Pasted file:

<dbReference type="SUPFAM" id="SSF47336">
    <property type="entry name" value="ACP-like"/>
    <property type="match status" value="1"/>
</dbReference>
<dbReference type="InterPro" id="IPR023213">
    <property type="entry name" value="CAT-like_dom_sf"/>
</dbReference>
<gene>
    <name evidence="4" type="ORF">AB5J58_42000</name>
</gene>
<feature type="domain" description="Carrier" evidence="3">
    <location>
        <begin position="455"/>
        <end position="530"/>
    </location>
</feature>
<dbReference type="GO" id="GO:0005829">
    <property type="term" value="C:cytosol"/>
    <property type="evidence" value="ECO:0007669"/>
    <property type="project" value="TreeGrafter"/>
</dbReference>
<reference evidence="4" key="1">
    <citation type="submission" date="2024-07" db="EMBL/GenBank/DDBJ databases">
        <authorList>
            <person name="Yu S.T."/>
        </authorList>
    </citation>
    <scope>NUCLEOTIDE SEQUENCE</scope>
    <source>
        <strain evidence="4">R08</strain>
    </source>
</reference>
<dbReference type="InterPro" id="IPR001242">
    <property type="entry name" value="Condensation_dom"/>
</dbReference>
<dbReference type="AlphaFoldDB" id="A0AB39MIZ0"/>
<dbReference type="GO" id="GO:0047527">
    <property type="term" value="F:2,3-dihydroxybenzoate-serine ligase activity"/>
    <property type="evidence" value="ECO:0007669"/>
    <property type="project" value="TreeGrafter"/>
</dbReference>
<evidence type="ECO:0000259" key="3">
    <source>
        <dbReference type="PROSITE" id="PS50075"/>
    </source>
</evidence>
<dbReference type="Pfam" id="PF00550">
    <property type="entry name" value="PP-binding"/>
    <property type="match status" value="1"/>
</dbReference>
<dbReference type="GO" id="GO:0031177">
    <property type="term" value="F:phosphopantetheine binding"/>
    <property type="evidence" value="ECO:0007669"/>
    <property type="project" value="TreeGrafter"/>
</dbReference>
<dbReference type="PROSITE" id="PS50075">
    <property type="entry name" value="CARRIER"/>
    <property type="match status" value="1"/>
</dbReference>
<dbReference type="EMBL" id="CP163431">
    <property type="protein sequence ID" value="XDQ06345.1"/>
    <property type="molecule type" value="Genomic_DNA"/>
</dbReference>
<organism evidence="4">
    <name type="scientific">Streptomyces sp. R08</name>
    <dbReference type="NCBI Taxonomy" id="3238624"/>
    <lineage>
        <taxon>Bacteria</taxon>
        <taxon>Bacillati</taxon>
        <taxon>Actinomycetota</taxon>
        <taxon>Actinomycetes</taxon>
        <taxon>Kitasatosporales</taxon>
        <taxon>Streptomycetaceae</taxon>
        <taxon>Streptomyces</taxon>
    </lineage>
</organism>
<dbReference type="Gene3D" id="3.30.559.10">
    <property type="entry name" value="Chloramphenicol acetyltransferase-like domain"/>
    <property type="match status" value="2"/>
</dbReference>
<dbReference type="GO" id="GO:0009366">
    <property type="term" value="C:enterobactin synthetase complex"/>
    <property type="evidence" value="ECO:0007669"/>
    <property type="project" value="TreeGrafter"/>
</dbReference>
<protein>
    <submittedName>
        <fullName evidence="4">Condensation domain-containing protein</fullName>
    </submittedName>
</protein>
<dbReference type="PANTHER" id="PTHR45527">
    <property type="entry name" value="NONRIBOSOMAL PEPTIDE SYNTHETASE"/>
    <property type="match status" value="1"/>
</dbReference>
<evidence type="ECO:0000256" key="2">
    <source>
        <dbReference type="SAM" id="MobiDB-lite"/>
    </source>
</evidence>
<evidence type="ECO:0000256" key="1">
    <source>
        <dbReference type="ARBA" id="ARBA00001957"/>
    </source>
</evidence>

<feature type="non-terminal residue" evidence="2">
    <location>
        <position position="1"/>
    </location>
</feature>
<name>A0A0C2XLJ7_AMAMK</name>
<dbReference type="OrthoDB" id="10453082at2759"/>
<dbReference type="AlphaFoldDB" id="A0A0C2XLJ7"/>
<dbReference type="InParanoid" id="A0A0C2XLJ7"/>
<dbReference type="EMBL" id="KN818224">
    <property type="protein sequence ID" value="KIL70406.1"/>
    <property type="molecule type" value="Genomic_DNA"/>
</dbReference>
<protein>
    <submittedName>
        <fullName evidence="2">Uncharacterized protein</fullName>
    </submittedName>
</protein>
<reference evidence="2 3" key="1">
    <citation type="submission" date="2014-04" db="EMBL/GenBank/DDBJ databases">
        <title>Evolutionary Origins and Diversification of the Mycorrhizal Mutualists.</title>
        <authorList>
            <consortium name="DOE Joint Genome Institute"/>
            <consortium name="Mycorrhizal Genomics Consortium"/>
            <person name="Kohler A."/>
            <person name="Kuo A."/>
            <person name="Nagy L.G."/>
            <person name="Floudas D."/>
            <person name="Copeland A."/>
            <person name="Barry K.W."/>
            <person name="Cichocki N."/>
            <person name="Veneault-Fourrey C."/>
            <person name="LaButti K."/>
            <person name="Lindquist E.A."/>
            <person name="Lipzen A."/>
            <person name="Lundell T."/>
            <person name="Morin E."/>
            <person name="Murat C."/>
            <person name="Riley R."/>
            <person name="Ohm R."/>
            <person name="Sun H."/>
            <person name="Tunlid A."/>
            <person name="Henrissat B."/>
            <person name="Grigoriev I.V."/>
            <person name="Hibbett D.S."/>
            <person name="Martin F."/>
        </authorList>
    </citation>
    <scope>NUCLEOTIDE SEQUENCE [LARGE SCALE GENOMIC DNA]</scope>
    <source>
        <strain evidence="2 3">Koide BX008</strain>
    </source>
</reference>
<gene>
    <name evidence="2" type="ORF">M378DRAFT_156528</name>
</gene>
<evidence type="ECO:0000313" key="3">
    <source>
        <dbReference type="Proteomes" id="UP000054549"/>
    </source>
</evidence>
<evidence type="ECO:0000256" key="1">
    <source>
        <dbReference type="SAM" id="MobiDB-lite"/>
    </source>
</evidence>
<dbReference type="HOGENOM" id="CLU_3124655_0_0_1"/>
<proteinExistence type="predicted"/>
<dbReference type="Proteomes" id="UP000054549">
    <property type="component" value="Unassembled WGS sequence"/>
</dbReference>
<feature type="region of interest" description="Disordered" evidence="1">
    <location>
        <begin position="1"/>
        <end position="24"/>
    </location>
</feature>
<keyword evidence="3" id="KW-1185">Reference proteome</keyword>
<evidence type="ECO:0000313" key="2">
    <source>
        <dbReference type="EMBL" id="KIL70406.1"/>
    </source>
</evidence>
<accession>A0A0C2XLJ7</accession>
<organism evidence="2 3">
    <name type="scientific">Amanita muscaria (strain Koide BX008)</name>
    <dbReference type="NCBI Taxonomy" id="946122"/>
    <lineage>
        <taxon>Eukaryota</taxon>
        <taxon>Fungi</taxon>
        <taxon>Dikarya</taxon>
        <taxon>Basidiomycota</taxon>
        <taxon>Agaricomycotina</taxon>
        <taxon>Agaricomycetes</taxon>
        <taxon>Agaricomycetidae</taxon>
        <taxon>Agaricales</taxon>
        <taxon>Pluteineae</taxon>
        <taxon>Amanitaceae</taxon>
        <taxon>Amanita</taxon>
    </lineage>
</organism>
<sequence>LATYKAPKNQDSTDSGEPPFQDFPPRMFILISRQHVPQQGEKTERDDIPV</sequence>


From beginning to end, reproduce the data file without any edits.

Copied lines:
<dbReference type="SUPFAM" id="SSF47336">
    <property type="entry name" value="ACP-like"/>
    <property type="match status" value="1"/>
</dbReference>
<dbReference type="InterPro" id="IPR023213">
    <property type="entry name" value="CAT-like_dom_sf"/>
</dbReference>
<gene>
    <name evidence="4" type="ORF">AB5J58_42000</name>
</gene>
<feature type="domain" description="Carrier" evidence="3">
    <location>
        <begin position="455"/>
        <end position="530"/>
    </location>
</feature>
<dbReference type="GO" id="GO:0005829">
    <property type="term" value="C:cytosol"/>
    <property type="evidence" value="ECO:0007669"/>
    <property type="project" value="TreeGrafter"/>
</dbReference>
<reference evidence="4" key="1">
    <citation type="submission" date="2024-07" db="EMBL/GenBank/DDBJ databases">
        <authorList>
            <person name="Yu S.T."/>
        </authorList>
    </citation>
    <scope>NUCLEOTIDE SEQUENCE</scope>
    <source>
        <strain evidence="4">R08</strain>
    </source>
</reference>
<dbReference type="InterPro" id="IPR001242">
    <property type="entry name" value="Condensation_dom"/>
</dbReference>
<dbReference type="AlphaFoldDB" id="A0AB39MIZ0"/>
<dbReference type="GO" id="GO:0047527">
    <property type="term" value="F:2,3-dihydroxybenzoate-serine ligase activity"/>
    <property type="evidence" value="ECO:0007669"/>
    <property type="project" value="TreeGrafter"/>
</dbReference>
<evidence type="ECO:0000259" key="3">
    <source>
        <dbReference type="PROSITE" id="PS50075"/>
    </source>
</evidence>
<dbReference type="Pfam" id="PF00550">
    <property type="entry name" value="PP-binding"/>
    <property type="match status" value="1"/>
</dbReference>
<dbReference type="GO" id="GO:0031177">
    <property type="term" value="F:phosphopantetheine binding"/>
    <property type="evidence" value="ECO:0007669"/>
    <property type="project" value="TreeGrafter"/>
</dbReference>
<dbReference type="PROSITE" id="PS50075">
    <property type="entry name" value="CARRIER"/>
    <property type="match status" value="1"/>
</dbReference>
<dbReference type="EMBL" id="CP163431">
    <property type="protein sequence ID" value="XDQ06345.1"/>
    <property type="molecule type" value="Genomic_DNA"/>
</dbReference>
<organism evidence="4">
    <name type="scientific">Streptomyces sp. R08</name>
    <dbReference type="NCBI Taxonomy" id="3238624"/>
    <lineage>
        <taxon>Bacteria</taxon>
        <taxon>Bacillati</taxon>
        <taxon>Actinomycetota</taxon>
        <taxon>Actinomycetes</taxon>
        <taxon>Kitasatosporales</taxon>
        <taxon>Streptomycetaceae</taxon>
        <taxon>Streptomyces</taxon>
    </lineage>
</organism>
<dbReference type="Gene3D" id="3.30.559.10">
    <property type="entry name" value="Chloramphenicol acetyltransferase-like domain"/>
    <property type="match status" value="2"/>
</dbReference>
<dbReference type="GO" id="GO:0009366">
    <property type="term" value="C:enterobactin synthetase complex"/>
    <property type="evidence" value="ECO:0007669"/>
    <property type="project" value="TreeGrafter"/>
</dbReference>
<protein>
    <submittedName>
        <fullName evidence="4">Condensation domain-containing protein</fullName>
    </submittedName>
</protein>
<dbReference type="PANTHER" id="PTHR45527">
    <property type="entry name" value="NONRIBOSOMAL PEPTIDE SYNTHETASE"/>
    <property type="match status" value="1"/>
</dbReference>
<evidence type="ECO:0000256" key="2">
    <source>
        <dbReference type="SAM" id="MobiDB-lite"/>
    </source>
</evidence>
<evidence type="ECO:0000256" key="1">
    <source>
        <dbReference type="ARBA" id="ARBA00001957"/>
    </source>
</evidence>

<feature type="non-terminal residue" evidence="2">
    <location>
        <position position="1"/>
    </location>
</feature>
<name>A0A0C2XLJ7_AMAMK</name>
<dbReference type="OrthoDB" id="10453082at2759"/>
<dbReference type="AlphaFoldDB" id="A0A0C2XLJ7"/>
<dbReference type="InParanoid" id="A0A0C2XLJ7"/>
<dbReference type="EMBL" id="KN818224">
    <property type="protein sequence ID" value="KIL70406.1"/>
    <property type="molecule type" value="Genomic_DNA"/>
</dbReference>
<protein>
    <submittedName>
        <fullName evidence="2">Uncharacterized protein</fullName>
    </submittedName>
</protein>
<reference evidence="2 3" key="1">
    <citation type="submission" date="2014-04" db="EMBL/GenBank/DDBJ databases">
        <title>Evolutionary Origins and Diversification of the Mycorrhizal Mutualists.</title>
        <authorList>
            <consortium name="DOE Joint Genome Institute"/>
            <consortium name="Mycorrhizal Genomics Consortium"/>
            <person name="Kohler A."/>
            <person name="Kuo A."/>
            <person name="Nagy L.G."/>
            <person name="Floudas D."/>
            <person name="Copeland A."/>
            <person name="Barry K.W."/>
            <person name="Cichocki N."/>
            <person name="Veneault-Fourrey C."/>
            <person name="LaButti K."/>
            <person name="Lindquist E.A."/>
            <person name="Lipzen A."/>
            <person name="Lundell T."/>
            <person name="Morin E."/>
            <person name="Murat C."/>
            <person name="Riley R."/>
            <person name="Ohm R."/>
            <person name="Sun H."/>
            <person name="Tunlid A."/>
            <person name="Henrissat B."/>
            <person name="Grigoriev I.V."/>
            <person name="Hibbett D.S."/>
            <person name="Martin F."/>
        </authorList>
    </citation>
    <scope>NUCLEOTIDE SEQUENCE [LARGE SCALE GENOMIC DNA]</scope>
    <source>
        <strain evidence="2 3">Koide BX008</strain>
    </source>
</reference>
<gene>
    <name evidence="2" type="ORF">M378DRAFT_156528</name>
</gene>
<evidence type="ECO:0000313" key="3">
    <source>
        <dbReference type="Proteomes" id="UP000054549"/>
    </source>
</evidence>
<evidence type="ECO:0000256" key="1">
    <source>
        <dbReference type="SAM" id="MobiDB-lite"/>
    </source>
</evidence>
<dbReference type="HOGENOM" id="CLU_3124655_0_0_1"/>
<proteinExistence type="predicted"/>
<dbReference type="Proteomes" id="UP000054549">
    <property type="component" value="Unassembled WGS sequence"/>
</dbReference>
<feature type="region of interest" description="Disordered" evidence="1">
    <location>
        <begin position="1"/>
        <end position="24"/>
    </location>
</feature>
<keyword evidence="3" id="KW-1185">Reference proteome</keyword>
<evidence type="ECO:0000313" key="2">
    <source>
        <dbReference type="EMBL" id="KIL70406.1"/>
    </source>
</evidence>
<accession>A0A0C2XLJ7</accession>
<organism evidence="2 3">
    <name type="scientific">Amanita muscaria (strain Koide BX008)</name>
    <dbReference type="NCBI Taxonomy" id="946122"/>
    <lineage>
        <taxon>Eukaryota</taxon>
        <taxon>Fungi</taxon>
        <taxon>Dikarya</taxon>
        <taxon>Basidiomycota</taxon>
        <taxon>Agaricomycotina</taxon>
        <taxon>Agaricomycetes</taxon>
        <taxon>Agaricomycetidae</taxon>
        <taxon>Agaricales</taxon>
        <taxon>Pluteineae</taxon>
        <taxon>Amanitaceae</taxon>
        <taxon>Amanita</taxon>
    </lineage>
</organism>
<sequence>LATYKAPKNQDSTDSGEPPFQDFPPRMFILISRQHVPQQGEKTERDDIPV</sequence>